It was the most boring match of the day, as Federer hardly worked up a sweat. In fact, the only press that Federer generated on this day was by responding to a press conference question about Althea Gibson by saying “I don’t know what you are talking about.” Apparently his grasp of tennis history is confined to more recent times.


My friend wisely picked the match between young American John Isner, a wild card ranked at No. 192, and Jarkko Nieminen from Finland, ranked No. 26. This showdown was scheduled for the Louis Armstrong Stadium, where we were fortunate to grab a pair of unassigned seats.


The match was the towering upset of the day, in which the 22-year-old American, having played earlier this year for the University of Georgia, made a remarkable Grand Slam debut by toppling one of the game’s craftiest players with both power and panache.


Despite some bone-headed plays and questionable shot selections, the lanky Isner, standing 6 feet 9 inches, played a quality match with his powerful serve. On this day, the young American became the crowd favorite, and eventually he moved on to a third round shot at Roger Federer.


The Williams sisters, Venus and Serena, are also crowd favorites, so perhaps it was fitting that they would play in the featured matches of the opening night session, although obviously not against each other.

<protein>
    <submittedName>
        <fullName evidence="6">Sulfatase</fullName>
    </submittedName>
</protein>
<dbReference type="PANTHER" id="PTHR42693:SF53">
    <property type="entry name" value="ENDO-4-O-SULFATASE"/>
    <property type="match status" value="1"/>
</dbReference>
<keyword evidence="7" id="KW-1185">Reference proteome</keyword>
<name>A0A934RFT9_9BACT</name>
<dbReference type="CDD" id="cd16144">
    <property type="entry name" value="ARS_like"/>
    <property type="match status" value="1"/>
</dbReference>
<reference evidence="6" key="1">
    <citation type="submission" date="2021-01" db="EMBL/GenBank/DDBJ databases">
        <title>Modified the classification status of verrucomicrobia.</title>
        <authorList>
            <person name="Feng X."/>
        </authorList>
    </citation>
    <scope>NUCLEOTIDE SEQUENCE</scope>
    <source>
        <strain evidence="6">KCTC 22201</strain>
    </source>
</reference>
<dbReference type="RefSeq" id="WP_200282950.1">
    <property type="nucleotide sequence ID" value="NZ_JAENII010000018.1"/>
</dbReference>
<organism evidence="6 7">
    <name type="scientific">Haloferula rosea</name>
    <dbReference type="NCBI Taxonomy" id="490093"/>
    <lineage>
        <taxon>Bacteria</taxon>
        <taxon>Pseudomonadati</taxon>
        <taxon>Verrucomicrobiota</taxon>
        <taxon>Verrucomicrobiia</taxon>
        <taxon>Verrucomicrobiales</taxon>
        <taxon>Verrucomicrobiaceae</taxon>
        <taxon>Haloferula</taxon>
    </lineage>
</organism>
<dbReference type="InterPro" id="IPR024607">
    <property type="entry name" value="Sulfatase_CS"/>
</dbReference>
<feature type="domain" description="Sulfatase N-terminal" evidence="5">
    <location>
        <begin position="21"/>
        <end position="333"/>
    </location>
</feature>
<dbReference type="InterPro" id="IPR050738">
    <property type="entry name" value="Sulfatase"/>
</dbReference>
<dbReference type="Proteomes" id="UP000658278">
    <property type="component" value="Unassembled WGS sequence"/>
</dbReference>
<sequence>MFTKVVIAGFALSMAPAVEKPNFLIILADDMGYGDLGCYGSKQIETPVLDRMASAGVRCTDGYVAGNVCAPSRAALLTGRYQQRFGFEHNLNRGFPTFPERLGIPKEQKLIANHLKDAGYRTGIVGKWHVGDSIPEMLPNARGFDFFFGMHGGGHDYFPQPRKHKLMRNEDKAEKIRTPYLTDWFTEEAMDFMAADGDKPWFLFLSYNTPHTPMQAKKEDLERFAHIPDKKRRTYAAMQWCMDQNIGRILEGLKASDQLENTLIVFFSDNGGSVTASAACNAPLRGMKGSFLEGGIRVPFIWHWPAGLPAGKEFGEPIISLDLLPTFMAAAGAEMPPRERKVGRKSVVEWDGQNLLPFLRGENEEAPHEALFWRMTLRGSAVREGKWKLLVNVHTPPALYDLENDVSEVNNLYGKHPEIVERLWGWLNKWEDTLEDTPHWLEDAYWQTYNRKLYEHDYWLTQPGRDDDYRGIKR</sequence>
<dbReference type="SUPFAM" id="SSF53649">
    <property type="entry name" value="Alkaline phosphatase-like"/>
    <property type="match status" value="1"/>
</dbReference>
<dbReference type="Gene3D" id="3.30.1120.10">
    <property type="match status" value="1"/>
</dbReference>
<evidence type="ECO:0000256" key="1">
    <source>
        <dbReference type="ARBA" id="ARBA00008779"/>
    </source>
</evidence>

Venus, ranked No. 12, easily dispatched her Hungarian opponent, Kira Nagy, in two straight sets. Meanwhile, Serena, ranked No. 8, who has not played since Wimbledon due to injury, didn’t have as sharp an outing in this first round as her sister, having to work a bit harder to secure at 6-3, 7-5 victory over her German opponent, Angelique Kerber.


Given that the Althea Gibson ceremony kicked off the night session, it seemed only proper that the African American sisters would play the featured matches.


Another fan favorite is American player James Blake, currently ranked No. 6. He even has his own rooting section, known as the “J-Block,” where his fans sport the same type of headband Blake always wears.


In a rare matchup with a fellow American, Blake was a featured player on the second day at Arthur Ashe, beating Michael Russell after surviving two tense tiebreakers. Blake’s style of play is fun to watch, but he’s somewhat erratic and prone to mistakes that can prove costly.


With the possibility of spending an entire day at the US Open, it is no small matter that the best food concessions in sports are found in Flushing Meadows. Courtside box holders have access to filet mignon and crab cakes at the Aces restaurant. Regular folks can get a Maine lobster club sandwich and all sorts of international foods in more casual dining areas.


Just as the Kentucky Derby has its mint julep, the US Open is pushing its own signature cocktail, the Honey Deuce, a concoction put together by Grey Goose that blends vodka and lemonade with a float of Chambord raspberry liqueur. Sadly, two days is not enough time to sample all the great food and libations.


Tim Riley writes movie and television reviews for Lake County News.